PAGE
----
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Dubinsky v. Black

Court of Appeals of Connecticut

September 25, 2018


          Argued May 21, 2018

         Procedural History

         Action to recover damages sustained as a result of the defendant's alleged legal malpractice, and for other relief, brought to the Superior Court in the judicial district of Bridgeport, where the court, Krumeich, J., granted the defendant's motion for summary judgment and rendered judgment thereon, from which the plaintiff appealed to this court. Affirmed.

          John R. Williams, for the appellant (plaintiff).

          Bridgitte E. Mott, with whom, on the brief, was Thomas P. O'Dea, Jr., for the appellee (defendant).

          Elgo, Bright and Mihalakos, Js.


          ELGO, J.

         The plaintiff, David Dubinsky, appeals from the summary judgment rendered in favor of the defendant, Kevin M. Black, in this legal malpractice action predicated on the defendant's alleged failure to advise the plaintiff that his acceptance of a plea offer in a criminal proceeding would preclude him from subsequently pursuing an action for malicious prosecution. In rendering summary judgment, the court concluded, as a matter of law, that the plaintiff could not prevail on such an action, as probable cause existed to charge him with the crime of risk of injury to a child in violation of General Statutes § 53-21. The plaintiff now challenges the propriety of that determination. We affirm the judgment of the trial court.

         Mindful of the procedural posture of the case, we set forth the following facts as gleaned from the pleadings, affidavits and other proof submitted, viewed in a light most favorable to the plaintiff. See Martinelli v. Fusi, 290 Conn. 347, 350, 963 A.2d 640 (2009). On the morning of Saturday, June 23, 2012, officers from the Fairfield Police Department (department) responded to a 911 call from the plaintiff's then wife, Miriam Dubinsky, [1]regarding an incident at their home in which the plaintiff shoved her onto a bed and repeatedly struck their minor son, Jake, with a belt in the presence of the plaintiff's minor stepdaughter, Abigail.[2] The plaintiff, at that time, was arrested and charged with one count of risk of injury to a child in violation of § 53-21, one count of assault in the third degree in violation of General Statutes § 53a-61, and three counts of disorderly conduct in violation of General Statutes § 53a-182.[3]

         Later that day, department officials filed a request for a probable cause determination with the Superior Court. Accompanying that request were copies of the police incident report, an arrest affidavit signed by Officer John Tyler, a family violence offense report, and a written statement by Miriam regarding the incident. After reviewing those materials that evening, the court, Bellis, J., concluded that probable cause existed and signed the request. The plaintiff was arraigned on Monday, June 25, 2012.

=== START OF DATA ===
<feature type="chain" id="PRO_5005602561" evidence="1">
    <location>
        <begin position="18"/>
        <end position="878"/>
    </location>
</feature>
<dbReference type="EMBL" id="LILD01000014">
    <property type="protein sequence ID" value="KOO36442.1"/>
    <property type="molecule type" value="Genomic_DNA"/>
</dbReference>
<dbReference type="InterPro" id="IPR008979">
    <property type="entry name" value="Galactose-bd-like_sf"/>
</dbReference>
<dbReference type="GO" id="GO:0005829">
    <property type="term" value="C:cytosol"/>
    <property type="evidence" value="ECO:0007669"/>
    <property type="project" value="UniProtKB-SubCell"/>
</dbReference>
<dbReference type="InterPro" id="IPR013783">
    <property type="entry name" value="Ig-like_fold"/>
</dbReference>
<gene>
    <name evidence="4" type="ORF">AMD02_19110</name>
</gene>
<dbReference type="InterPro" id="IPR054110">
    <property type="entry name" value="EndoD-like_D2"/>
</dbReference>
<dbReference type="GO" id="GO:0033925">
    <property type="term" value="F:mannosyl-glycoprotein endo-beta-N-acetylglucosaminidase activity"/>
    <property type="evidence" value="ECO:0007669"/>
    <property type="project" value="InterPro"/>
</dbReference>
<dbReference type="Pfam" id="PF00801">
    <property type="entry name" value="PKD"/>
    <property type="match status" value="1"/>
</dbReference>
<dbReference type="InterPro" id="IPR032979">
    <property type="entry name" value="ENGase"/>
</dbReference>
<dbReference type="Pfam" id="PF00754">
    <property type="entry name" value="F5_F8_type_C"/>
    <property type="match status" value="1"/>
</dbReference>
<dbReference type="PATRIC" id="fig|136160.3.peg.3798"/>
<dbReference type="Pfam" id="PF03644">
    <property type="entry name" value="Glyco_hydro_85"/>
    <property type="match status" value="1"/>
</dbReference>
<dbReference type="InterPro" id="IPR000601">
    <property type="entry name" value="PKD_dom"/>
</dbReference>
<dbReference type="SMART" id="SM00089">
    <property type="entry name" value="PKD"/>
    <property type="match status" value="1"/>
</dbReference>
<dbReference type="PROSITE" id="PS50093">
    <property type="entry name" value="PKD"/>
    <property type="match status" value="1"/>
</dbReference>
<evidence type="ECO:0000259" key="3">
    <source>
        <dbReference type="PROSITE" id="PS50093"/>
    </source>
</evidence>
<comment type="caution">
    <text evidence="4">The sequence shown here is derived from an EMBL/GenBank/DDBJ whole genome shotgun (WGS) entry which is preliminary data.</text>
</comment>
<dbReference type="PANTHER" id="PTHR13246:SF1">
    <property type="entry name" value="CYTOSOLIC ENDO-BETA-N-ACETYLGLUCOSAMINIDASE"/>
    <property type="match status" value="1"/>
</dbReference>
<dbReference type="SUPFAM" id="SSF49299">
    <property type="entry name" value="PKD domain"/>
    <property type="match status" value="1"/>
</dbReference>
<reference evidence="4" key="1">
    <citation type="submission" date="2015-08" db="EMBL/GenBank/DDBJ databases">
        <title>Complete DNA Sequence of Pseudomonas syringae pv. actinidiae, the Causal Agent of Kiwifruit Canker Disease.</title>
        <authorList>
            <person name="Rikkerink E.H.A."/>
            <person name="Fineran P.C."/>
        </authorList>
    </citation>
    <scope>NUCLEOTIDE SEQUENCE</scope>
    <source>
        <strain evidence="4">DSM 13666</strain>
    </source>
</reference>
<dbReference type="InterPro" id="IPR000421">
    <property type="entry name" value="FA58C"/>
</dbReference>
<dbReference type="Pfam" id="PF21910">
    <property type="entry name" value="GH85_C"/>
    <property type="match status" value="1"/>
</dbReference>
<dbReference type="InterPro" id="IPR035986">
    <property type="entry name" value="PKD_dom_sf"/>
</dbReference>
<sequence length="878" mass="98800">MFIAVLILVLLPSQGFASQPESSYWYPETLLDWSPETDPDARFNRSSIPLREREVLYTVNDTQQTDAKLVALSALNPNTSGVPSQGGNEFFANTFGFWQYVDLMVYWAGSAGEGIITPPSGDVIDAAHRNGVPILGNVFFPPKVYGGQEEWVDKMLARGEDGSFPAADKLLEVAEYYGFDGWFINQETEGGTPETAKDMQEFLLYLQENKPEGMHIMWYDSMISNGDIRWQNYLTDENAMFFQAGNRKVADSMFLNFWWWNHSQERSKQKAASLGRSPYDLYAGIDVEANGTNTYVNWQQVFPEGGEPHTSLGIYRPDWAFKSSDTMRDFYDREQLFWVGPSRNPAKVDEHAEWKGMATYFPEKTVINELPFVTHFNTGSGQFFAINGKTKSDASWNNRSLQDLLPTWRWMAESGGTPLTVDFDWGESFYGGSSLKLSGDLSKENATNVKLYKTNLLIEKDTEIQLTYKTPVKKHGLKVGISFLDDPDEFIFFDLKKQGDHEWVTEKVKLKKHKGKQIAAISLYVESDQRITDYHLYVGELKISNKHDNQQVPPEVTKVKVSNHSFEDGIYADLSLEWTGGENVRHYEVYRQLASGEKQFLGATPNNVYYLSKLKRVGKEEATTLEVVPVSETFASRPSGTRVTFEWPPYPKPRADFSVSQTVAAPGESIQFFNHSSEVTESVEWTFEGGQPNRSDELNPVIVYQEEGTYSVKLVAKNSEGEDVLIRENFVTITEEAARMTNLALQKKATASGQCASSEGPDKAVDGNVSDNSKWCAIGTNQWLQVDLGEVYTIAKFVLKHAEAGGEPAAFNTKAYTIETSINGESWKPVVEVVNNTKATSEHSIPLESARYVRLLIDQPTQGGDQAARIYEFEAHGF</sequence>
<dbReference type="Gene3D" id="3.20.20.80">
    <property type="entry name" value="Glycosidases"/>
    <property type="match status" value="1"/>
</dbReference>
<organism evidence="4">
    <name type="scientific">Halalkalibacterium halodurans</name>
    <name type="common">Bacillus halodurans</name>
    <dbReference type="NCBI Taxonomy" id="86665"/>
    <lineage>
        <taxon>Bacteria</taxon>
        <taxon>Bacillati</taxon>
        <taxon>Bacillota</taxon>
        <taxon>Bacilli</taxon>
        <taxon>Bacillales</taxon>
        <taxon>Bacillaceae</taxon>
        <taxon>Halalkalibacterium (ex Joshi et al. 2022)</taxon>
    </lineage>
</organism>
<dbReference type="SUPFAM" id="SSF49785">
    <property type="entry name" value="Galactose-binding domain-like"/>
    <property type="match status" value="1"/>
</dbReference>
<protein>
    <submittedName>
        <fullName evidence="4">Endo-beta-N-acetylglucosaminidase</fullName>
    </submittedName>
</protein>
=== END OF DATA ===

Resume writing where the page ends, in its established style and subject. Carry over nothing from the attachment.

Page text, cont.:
Following his arraignment, the plaintiff retained the services of the defendant, an attorney licensed to practice law in this state, who represented the plaintiff in connection with the aforementioned criminal charges. Plea negotiations with the state followed. The state ultimately made an offer, pursuant to which the plaintiff would enter a conditional plea of guilty to the charges of breach of peace and disorderly conduct. The plea offer further provided that, if the plaintiff complied with the terms of a protective order issued by the court and completed a family violence education program, all charges would be vacated and dismissed. The defendant encouraged the plaintiff to accept that conditional guilty plea offer and, on August 30, 2012, the plaintiff so pleaded before the court. The plaintiff thereafter complied with the terms of the plea agreement and all charges against him were dismissed.

         On August 14, 2014, the plaintiff commenced the present legal malpractice action, claiming that the defendant failed to advise him that acceptance of the plea offer would preclude him from instituting a malicious prosecution action against the arresting officers.[4] In his answer, the defendant denied the substance of that allegation. The defendant also raised the special defenses of accord and satisfaction, waiver, laches, and comparative negligence, all of which the plaintiff denied.

         The defendant filed a motion for summary judgment on January 3, 2017, in which he argued that the plaintiff could not establish the causation element of his legal malpractice action. More specifically, the defendant claimed that no genuine issue of material fact existed as to whether the arresting officers possessed probable cause to institute the underlying criminal action. The defendant's motion was accompanied by seventeen exhibits, including copies of the police incident report and Miriam's signed statement to the police made on the date of the incident, transcripts from the underlying criminal proceedings, and deposition transcripts of various individuals. In opposing that motion for summary judgment, the plaintiff submitted only one exhibit-a copy of the January 28, 2013 decision, issued following an evidentiary hearing, of the administrative hearings unit of the Department of Children and Families on the issue of the plaintiff's physical neglect of Jake.[5]

         The court rendered summary judgment in favor of the defendant on February 21, 2017.In its memorandum of decision, the court stated in relevant part that the plaintiff ‘‘would not have prevailed in any action alleging . . . malicious prosecution . . . because he could not prove want of probable cause . . . . Therefore, [the plaintiff] would not have been able to prove that [the defendant's] failure to advise him of the consequences of the plea agreement caused him harm when he lost his right to ...

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